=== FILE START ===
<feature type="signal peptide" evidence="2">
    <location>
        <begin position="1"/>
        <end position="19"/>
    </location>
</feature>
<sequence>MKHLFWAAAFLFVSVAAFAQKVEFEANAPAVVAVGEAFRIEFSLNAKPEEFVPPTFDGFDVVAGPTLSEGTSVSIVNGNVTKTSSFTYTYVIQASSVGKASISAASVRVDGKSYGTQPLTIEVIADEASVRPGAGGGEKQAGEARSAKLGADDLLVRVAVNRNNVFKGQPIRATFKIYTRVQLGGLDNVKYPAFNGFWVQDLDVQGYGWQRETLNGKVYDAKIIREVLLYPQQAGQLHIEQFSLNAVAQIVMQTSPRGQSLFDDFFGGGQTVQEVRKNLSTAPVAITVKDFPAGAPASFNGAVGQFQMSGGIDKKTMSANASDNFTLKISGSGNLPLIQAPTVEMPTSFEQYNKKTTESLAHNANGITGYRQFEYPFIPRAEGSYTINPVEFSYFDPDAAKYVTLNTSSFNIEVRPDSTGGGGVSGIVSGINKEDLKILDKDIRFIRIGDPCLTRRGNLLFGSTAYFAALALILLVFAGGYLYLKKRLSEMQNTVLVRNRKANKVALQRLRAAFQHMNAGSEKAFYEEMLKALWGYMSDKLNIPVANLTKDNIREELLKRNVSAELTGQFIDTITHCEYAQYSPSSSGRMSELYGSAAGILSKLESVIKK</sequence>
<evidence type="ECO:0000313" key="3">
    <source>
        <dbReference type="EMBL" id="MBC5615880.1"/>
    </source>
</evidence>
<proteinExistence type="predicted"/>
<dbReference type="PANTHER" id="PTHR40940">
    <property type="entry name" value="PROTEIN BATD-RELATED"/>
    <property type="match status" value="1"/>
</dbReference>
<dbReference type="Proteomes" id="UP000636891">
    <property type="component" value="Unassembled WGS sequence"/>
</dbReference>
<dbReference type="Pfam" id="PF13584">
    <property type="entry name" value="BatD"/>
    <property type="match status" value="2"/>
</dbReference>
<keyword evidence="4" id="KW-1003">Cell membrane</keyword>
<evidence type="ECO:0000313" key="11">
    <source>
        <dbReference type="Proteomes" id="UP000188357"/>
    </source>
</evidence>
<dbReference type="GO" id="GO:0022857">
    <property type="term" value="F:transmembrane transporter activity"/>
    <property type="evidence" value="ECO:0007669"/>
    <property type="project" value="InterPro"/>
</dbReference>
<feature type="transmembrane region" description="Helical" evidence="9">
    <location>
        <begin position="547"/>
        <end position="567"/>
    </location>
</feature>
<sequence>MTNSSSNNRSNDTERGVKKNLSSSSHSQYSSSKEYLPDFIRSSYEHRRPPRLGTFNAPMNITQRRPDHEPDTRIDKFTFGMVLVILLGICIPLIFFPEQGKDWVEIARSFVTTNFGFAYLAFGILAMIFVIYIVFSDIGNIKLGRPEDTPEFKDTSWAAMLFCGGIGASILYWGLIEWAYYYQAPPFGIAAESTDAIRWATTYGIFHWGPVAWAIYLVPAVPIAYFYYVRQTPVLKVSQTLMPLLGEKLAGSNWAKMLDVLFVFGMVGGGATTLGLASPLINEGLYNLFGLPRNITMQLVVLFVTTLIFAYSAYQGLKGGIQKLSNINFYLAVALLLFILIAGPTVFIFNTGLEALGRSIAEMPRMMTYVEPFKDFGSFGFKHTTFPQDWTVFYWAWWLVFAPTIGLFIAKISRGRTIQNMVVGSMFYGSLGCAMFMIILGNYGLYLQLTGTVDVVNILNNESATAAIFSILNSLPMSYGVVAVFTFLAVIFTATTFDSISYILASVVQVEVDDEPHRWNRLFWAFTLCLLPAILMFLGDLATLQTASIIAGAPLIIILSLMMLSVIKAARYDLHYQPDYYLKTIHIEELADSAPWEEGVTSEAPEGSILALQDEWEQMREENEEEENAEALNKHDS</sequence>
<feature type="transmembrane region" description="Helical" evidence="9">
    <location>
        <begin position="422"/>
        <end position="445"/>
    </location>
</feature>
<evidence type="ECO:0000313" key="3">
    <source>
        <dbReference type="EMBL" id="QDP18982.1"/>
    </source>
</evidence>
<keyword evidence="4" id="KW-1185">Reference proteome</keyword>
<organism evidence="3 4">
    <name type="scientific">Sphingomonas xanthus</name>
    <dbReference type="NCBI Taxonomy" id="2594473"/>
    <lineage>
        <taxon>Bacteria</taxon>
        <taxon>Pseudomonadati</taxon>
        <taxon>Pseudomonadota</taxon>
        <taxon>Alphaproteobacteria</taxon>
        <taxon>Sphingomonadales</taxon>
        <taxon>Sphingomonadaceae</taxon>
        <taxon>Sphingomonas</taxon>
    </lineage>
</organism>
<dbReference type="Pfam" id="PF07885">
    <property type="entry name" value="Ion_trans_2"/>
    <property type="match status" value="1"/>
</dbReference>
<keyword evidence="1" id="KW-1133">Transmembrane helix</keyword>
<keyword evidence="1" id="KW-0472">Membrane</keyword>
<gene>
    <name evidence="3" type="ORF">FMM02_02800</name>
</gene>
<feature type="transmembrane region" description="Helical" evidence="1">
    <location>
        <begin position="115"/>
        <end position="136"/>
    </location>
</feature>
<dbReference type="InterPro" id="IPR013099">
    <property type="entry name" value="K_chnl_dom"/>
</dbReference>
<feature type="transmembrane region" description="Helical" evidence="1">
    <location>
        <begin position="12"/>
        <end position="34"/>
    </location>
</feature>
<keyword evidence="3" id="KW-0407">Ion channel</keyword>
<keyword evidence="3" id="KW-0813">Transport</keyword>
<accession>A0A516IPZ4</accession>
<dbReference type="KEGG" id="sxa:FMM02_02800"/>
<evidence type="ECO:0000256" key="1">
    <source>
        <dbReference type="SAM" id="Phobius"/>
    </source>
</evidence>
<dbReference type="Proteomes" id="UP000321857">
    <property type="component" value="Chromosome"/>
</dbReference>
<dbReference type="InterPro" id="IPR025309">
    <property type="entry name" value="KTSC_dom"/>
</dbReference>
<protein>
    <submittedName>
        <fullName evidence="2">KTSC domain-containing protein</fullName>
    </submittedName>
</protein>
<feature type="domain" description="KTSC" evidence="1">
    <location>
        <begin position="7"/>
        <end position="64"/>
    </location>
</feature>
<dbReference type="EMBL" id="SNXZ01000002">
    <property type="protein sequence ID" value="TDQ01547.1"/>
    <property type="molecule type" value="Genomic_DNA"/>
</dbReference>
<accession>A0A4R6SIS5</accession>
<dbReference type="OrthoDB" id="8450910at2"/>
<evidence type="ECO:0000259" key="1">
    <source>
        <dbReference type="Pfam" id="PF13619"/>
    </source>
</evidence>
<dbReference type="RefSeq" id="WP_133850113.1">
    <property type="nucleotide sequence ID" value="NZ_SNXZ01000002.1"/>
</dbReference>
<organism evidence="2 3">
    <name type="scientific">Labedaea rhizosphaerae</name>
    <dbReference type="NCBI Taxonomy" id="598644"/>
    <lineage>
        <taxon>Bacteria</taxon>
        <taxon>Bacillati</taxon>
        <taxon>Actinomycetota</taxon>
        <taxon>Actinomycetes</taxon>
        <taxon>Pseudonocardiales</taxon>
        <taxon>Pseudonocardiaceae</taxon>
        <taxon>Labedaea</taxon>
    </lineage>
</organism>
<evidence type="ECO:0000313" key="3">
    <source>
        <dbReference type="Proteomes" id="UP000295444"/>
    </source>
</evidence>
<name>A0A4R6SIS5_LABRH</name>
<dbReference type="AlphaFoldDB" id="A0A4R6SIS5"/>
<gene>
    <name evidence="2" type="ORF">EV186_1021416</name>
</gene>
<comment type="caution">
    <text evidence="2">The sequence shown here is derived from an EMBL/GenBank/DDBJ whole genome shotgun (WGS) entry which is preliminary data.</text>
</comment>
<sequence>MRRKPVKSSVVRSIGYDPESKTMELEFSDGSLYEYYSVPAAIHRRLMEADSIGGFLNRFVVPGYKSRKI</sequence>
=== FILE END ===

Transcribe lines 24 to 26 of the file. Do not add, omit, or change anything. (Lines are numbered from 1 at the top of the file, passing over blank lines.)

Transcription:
</dbReference>
<keyword evidence="4" id="KW-1003">Cell membrane</keyword>
<evidence type="ECO:0000313" key="11">